It's not that Folman and Polonsky haven't added a valuable interpretation. They have. The volume contains some stunning and poetic drawings, such as a two-page spread that visualizes a passage in which the diarist describes "the eight of us in the Annex as if we were a patch of blue sky surrounded by menacing black clouds" and "in our desperate search for a way out we keep bumping into each other." But those images are poignant complements to Frank's words, not sufficient replacements. To this point, Folman wrote in the adapter's note that he had "grave reservations" editing "while still being faithful to the entire work." On the whole, the story becomes shorter, neater, and more naive. That might make sense if the adaptation were a primer geared toward children who aren't ready to tackle the diary yet, but the inclusion of entries on sex and Frank's lesson on the female anatomy indicates otherwise.
The point is also not that illustrations or graphic novels are less suited to tell stories of the Holocaust. Those mediums and so many others, including artificial intelligence and virtual reality, offer opportunities to experiment with new ways to share narratives that humanize and resonate—all the more crucial as we get further from the history and those who lived it. But the format should be tailored to the story, and in the case of a story that power lies squarely in the quality of the writing and the vividness of a teenager's thoughts, the diary provides depth that is hard to replicate in other versions.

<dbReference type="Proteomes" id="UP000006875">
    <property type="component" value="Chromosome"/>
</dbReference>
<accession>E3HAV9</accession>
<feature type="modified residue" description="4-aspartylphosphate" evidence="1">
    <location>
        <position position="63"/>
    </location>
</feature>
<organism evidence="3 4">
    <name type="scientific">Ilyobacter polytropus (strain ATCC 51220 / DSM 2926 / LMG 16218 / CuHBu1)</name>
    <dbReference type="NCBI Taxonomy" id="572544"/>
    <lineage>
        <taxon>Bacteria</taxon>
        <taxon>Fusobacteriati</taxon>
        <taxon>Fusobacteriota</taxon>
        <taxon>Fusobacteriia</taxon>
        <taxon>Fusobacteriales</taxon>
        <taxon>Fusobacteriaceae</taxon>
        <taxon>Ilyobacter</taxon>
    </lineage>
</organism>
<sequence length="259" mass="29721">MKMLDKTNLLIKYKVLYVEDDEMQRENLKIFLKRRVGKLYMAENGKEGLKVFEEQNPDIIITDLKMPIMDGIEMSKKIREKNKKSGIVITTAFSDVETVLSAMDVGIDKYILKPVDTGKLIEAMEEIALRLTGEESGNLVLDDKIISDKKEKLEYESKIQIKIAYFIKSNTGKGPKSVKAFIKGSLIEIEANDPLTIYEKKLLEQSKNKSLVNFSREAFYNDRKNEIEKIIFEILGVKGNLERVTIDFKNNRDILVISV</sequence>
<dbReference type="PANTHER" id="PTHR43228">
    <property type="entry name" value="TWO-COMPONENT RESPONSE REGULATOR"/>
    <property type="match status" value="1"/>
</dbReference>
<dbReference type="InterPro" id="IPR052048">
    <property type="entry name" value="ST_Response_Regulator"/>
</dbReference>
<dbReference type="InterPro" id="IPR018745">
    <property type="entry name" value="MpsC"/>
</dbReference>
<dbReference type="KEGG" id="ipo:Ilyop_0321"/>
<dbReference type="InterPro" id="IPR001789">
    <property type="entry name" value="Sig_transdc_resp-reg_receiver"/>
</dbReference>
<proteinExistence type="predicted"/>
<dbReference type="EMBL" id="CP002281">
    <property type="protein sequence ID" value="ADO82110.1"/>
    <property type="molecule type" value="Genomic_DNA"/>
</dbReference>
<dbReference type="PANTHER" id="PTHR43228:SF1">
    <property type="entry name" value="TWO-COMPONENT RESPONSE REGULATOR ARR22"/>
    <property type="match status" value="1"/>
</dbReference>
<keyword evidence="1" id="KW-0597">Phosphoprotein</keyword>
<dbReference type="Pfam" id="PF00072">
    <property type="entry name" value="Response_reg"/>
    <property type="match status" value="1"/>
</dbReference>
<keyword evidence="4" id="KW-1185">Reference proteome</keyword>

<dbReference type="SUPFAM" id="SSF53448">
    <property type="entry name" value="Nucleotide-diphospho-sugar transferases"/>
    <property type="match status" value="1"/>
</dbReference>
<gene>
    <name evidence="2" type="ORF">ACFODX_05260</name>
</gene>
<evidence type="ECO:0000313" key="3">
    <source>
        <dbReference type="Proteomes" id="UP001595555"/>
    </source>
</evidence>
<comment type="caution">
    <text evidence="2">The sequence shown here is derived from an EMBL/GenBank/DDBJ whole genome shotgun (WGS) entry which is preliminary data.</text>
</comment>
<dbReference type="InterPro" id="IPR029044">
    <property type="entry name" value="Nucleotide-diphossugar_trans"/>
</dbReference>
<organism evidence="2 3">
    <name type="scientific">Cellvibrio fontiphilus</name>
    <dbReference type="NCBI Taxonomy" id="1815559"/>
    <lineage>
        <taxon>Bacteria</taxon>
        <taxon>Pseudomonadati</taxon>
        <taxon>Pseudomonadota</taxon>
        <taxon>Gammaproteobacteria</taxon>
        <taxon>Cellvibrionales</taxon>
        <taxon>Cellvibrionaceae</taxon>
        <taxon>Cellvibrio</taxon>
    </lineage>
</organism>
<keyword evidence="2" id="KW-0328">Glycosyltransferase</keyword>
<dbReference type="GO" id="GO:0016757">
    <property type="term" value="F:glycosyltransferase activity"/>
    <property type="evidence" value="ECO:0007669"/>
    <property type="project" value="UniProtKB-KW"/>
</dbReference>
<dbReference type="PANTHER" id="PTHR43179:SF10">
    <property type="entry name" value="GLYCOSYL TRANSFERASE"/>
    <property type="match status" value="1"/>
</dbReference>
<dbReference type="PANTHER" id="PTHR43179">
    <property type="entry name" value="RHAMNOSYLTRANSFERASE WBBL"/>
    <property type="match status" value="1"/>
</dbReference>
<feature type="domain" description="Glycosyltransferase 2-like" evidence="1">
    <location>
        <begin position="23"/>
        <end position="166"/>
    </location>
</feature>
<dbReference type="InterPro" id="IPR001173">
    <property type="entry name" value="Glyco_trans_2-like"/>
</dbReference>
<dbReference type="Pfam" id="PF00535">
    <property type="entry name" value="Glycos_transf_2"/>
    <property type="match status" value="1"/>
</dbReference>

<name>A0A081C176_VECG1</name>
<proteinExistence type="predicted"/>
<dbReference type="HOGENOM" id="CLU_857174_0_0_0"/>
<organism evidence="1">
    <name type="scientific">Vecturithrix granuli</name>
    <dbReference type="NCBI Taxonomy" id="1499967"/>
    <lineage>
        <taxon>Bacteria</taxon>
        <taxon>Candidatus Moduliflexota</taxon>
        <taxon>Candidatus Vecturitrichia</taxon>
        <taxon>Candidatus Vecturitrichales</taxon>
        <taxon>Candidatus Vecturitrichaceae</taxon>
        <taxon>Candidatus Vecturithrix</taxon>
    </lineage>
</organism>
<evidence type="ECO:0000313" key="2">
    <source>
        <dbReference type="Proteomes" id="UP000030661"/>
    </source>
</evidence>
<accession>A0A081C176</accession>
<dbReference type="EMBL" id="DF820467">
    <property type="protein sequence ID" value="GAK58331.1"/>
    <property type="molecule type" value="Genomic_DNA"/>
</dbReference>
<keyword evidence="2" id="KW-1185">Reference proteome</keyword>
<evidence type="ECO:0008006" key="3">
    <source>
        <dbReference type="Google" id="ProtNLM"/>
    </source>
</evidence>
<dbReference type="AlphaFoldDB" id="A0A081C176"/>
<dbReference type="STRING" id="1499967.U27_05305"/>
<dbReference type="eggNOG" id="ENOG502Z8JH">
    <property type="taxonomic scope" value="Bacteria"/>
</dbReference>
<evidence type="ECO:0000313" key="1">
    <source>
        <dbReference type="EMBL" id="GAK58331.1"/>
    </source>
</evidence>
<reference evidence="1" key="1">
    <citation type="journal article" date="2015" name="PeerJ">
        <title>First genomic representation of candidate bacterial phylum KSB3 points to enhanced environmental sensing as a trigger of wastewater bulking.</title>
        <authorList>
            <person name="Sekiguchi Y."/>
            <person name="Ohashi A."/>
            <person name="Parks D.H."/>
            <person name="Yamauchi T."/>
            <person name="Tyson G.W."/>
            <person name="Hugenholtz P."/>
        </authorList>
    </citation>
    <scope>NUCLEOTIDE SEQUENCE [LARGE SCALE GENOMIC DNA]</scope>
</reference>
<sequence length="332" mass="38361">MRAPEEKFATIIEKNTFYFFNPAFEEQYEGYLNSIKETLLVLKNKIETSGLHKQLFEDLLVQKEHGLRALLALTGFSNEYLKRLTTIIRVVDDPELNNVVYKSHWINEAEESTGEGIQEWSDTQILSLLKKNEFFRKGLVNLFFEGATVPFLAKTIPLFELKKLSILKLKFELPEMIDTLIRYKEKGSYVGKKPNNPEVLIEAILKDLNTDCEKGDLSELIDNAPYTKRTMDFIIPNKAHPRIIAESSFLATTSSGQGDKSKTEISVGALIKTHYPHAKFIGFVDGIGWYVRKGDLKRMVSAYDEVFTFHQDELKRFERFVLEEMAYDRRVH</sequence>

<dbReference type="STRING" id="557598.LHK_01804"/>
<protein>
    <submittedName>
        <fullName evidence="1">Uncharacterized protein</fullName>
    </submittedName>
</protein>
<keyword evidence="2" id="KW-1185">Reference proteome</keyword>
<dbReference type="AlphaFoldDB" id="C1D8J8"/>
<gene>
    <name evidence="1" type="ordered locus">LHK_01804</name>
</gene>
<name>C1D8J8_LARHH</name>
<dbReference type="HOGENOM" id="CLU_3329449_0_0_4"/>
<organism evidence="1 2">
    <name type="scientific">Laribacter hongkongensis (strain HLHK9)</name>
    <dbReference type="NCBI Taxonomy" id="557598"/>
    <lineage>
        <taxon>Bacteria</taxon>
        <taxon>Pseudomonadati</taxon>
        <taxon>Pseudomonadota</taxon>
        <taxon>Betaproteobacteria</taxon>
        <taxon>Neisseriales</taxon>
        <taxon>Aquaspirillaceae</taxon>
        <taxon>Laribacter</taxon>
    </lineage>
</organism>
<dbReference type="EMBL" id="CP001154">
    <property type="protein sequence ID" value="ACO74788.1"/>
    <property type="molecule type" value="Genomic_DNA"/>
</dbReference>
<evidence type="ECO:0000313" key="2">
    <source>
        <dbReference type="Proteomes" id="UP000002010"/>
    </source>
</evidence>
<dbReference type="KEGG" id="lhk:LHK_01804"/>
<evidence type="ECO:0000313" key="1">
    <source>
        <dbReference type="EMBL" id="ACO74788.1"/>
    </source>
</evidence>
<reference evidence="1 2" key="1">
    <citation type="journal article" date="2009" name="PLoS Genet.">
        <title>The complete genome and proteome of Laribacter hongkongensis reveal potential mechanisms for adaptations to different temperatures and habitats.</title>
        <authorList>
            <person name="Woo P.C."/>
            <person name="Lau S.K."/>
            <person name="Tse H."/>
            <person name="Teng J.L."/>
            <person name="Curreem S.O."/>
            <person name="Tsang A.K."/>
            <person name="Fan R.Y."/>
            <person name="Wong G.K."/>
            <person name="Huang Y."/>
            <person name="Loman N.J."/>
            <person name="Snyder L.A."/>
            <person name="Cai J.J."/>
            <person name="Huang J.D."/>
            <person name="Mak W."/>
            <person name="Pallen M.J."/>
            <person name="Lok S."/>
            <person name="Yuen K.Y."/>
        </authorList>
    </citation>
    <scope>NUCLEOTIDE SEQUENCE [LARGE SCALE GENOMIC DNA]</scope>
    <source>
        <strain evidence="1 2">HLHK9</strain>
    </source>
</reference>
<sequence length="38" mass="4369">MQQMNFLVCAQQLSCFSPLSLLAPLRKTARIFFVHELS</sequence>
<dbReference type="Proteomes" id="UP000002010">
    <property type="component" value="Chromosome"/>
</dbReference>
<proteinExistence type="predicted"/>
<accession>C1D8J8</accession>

The movies, plays, and graphic adaptations that Frank's diary inspired are entry points, thought provokers, or conversation starters, not substitutes. The most promising way to keep her story in the forefront of our mind is to keep reading her diary, but also to continue allowing the original source to spark a broad range of retellings and interpretive works of art that might highlight different aspects and reach new audiences. All together, they foster discussion and remind readers of the smart, vivacious, and complicated girl who went into hiding at 13 and died at 15.
The graphic adaptation does contain long sections of Frank's last entries—the ones that make it so distressing to see her account end as abruptly as it does. But the omissions leading up to them soften the blow. More than any particular fact or event, the graphic version is missing the sense of familiarity that slowly builds, more strongly and deeply than you realize, until the moment that this friend, this stand-in for you, confronts the thing she'd feared for so long: the moment that stole her fantasies of her life "after the war" out from under her. The last pages of the adaptation feel like the end of a story, not the end of a life.